CROSS-REFERENCE TO RELATED APPLICATION

This application is a continuation of U.S. patent application Ser. No. 12/876,382, filed Sep. 7, 2010, now U.S. Pat. No. 8,600,800 which claims priority to U.S. Provisional Patent Application No. 61/275,941, filed Sep. 4, 2009. U.S. patent application Ser. No. 12/876,382 is also a continuation-in-part of PCT Application No. PCT/US2009/03682, filed Jun. 19, 2009, which claims priority to U.S. Provisional Application No. 61/197,214, filed Oct. 23, 2008. U.S. patent application Ser. No. 12/876,382 is also a continuation-in-part of PCT Application No. PCT/US2008/07727, filed Jun. 19, 2008.

BACKGROUND OF THE INVENTION

1. Field of the Invention

The invention relates to a method and system for determining the status of vehicle parking, including the location of available vehicle parking.

2. Related Art

Locating parking is a big problem in cities all around the world. As drivers search for a parking space, they waste gas, waste time and add to the traffic problems of big cities. The frustration of the search for a parking spot creates stress for those drivers that must frequent big cities for their jobs. Health problems have been linked to high levels of stress.

Thus, what is desired and disclosed herein is an apparatus, system and method to optimize the search for a parking space and reduce the time searching and the amount of energy wasted.

SUMMARY OF THE INVENTION

A parking locator system for providing variably priced parking is disclosed herein. In one exemplary embodiment, the parking locator system may comprise one or more servers configured to receive discount information from one or more providers. The discount information may comprise one or more discounted parking fees associated with one or more predefined time periods. One or more parking kiosks comprising a screen may also be included.

Each of the parking kiosks may be configured to receive the discount information from the servers, present on the screen a discounted parking fee for one or more parking spaces during a predefined time period (where the discounted parking fee and predefined time period are provided in the discount information retrieved from the servers), and present on the screen a non-discounted parking fee outside of the predefined time period. The non-discounted parking fee may be higher than the discounted parking fee. Payment of the discounted parking fee from the user may be accepted by the kiosks during the predefined time period, while payment of the non-discounted parking fee may be accepted outside the predefined time period. The discounted parking fees in the discount information may be set based on the parking information provided to the providers.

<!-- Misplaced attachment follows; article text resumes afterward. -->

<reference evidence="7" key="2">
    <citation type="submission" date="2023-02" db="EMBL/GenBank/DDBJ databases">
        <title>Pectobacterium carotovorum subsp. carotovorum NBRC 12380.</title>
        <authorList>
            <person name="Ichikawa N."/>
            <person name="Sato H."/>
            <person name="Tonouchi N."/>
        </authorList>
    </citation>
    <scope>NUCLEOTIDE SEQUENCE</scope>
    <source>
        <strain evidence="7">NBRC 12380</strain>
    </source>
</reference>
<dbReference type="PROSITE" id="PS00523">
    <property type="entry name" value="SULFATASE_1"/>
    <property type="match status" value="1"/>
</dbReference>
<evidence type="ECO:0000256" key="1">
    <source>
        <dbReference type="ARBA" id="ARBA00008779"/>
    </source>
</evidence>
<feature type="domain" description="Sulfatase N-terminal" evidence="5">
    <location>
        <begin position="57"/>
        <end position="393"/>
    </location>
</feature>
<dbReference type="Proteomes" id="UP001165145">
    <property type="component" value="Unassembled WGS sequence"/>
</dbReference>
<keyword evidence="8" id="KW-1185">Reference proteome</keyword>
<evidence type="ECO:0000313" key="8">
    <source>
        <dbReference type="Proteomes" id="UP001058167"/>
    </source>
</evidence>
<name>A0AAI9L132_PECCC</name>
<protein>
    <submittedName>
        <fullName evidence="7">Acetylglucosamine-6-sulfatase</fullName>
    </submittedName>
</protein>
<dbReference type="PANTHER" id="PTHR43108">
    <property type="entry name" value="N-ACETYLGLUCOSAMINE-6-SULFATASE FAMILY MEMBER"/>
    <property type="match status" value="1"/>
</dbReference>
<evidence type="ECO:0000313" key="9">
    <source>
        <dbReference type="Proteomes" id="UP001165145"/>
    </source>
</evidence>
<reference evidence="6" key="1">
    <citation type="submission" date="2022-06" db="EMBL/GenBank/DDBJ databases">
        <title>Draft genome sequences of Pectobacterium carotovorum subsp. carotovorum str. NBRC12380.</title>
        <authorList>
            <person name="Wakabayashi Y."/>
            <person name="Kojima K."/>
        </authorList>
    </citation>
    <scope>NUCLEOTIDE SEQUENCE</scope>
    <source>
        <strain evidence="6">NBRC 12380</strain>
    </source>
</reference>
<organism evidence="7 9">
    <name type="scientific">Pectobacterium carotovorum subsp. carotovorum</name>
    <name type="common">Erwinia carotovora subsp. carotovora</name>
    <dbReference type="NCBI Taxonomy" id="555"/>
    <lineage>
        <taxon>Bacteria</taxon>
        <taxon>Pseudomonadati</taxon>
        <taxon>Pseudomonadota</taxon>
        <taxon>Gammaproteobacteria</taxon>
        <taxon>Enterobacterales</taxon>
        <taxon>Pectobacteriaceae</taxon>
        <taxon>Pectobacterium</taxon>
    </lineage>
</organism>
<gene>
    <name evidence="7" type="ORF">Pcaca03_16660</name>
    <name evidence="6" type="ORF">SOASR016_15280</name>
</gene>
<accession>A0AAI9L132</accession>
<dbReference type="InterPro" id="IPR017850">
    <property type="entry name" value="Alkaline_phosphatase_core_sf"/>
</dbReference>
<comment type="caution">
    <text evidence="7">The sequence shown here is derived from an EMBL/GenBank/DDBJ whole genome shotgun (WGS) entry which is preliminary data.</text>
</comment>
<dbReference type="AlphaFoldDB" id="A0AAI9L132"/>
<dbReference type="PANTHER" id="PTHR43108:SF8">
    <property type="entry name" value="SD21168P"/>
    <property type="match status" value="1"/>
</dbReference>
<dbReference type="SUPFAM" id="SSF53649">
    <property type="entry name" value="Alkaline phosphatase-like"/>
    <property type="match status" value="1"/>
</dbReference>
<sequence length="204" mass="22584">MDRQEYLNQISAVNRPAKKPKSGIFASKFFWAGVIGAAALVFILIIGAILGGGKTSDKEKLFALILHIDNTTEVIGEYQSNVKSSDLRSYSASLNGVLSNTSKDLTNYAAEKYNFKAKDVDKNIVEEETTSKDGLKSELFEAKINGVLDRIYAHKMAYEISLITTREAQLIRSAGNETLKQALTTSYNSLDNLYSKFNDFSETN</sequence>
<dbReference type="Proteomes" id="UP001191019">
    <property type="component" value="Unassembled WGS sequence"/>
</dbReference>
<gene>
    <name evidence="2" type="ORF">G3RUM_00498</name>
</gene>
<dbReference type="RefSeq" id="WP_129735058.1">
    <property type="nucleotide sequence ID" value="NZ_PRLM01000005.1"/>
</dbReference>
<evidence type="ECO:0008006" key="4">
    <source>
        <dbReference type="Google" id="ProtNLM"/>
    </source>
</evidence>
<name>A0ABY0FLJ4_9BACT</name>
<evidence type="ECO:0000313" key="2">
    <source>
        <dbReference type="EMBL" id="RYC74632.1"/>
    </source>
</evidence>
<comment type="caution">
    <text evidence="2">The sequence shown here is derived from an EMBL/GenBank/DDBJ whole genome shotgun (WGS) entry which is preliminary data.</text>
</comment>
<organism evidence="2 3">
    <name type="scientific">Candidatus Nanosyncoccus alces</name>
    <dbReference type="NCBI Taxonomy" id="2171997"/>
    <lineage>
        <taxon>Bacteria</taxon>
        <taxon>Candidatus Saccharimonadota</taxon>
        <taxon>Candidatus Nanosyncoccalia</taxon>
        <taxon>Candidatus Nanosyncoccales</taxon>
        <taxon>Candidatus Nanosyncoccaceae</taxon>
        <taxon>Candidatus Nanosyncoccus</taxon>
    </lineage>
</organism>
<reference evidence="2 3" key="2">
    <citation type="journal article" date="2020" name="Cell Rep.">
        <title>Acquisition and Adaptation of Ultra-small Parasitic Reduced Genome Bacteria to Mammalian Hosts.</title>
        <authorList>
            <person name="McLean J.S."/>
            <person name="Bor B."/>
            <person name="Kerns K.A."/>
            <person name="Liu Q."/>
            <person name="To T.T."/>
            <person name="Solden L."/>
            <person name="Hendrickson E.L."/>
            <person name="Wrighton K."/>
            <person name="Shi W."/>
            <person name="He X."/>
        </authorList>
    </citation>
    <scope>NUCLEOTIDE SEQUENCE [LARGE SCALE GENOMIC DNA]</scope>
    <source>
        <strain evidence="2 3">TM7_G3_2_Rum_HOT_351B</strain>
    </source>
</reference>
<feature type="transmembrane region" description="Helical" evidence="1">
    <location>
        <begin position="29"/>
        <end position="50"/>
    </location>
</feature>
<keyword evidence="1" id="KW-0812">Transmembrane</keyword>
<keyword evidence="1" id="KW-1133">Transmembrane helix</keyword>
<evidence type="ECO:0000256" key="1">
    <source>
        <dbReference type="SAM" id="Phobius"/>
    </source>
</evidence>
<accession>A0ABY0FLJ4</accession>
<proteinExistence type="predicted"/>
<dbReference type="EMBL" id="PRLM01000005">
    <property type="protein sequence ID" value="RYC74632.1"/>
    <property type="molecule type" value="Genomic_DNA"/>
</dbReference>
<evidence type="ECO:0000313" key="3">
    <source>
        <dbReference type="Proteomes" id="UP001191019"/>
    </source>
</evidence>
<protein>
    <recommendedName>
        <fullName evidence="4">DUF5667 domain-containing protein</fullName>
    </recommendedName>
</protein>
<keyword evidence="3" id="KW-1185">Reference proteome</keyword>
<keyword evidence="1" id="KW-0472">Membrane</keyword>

One or more sensors may be associated with the parking spaces. For example, the sensors may be mounted to a curb. The sensors may also be adjustable. The sensors may be configured to generate parking information indicating whether each of the parking spaces are occupied or unoccupied. It is noted that the servers may store the parking information. The servers may also provide the parking information to the providers. It is noted that the servers may receive the parking information from the sensors wirelessly.

The servers may also or alternatively be configured to send the parking information to one or more mobile devices in response to one or more requests for the parking information from the mobile devices. It is noted that the requests may include a location and the parking information identifies one or more unoccupied parking spaces within a predefined area around the location.

The servers may also be configured to send directions to one or more unoccupied parking spaces identified in the parking information in response to a request for the unoccupied parking spaces from one or more mobile devices. Also, the servers may be configured to identify one or more unoccupied parking space on a map in response to a request for the unoccupied parking spaces from one or more navigation devices. The servers could also be configured to send the discount information to one or more mobile devices for presentation on a screen of the mobile devices.

In another exemplary embodiment, a parking locator system configured to provide discounted parking for one or more parking spaces might comprise a parking kiosk. Such parking kiosk may comprise one or more communication devices configured to receive discount information (comprising a discounted parking fee and an expiration time for the discounted parking fee) from a provider, a screen configured to present the discounted parking fee before the expiration time and a higher non-discounted parking fee after the expiration time, and a payment acceptor configured to receive payment for parking at the parking spaces. The payment may be in an amount of the discounted parking fee before the expiration time and in an amount of the higher non-discounted parking fee after the expiration time. An enclosure may be provided to support the communication devices, the screen, and the payment acceptor.

One or more parking locators could be part of the system, such as by being associated with one or more parking spaces. The parking locators may be configured to generate parking information indicating whether each of the parking spaces are occupied or unoccupied.

The parking kiosk may present the discounted parking fee for one or more of the parking spaces that are occupied to allow the discounted parking fee to be paid. The discounted parking fee may be set based on an amount of congestion at the parking spaces, the amount of congestion defined by a number of occupied parking spaces of the parking spaces.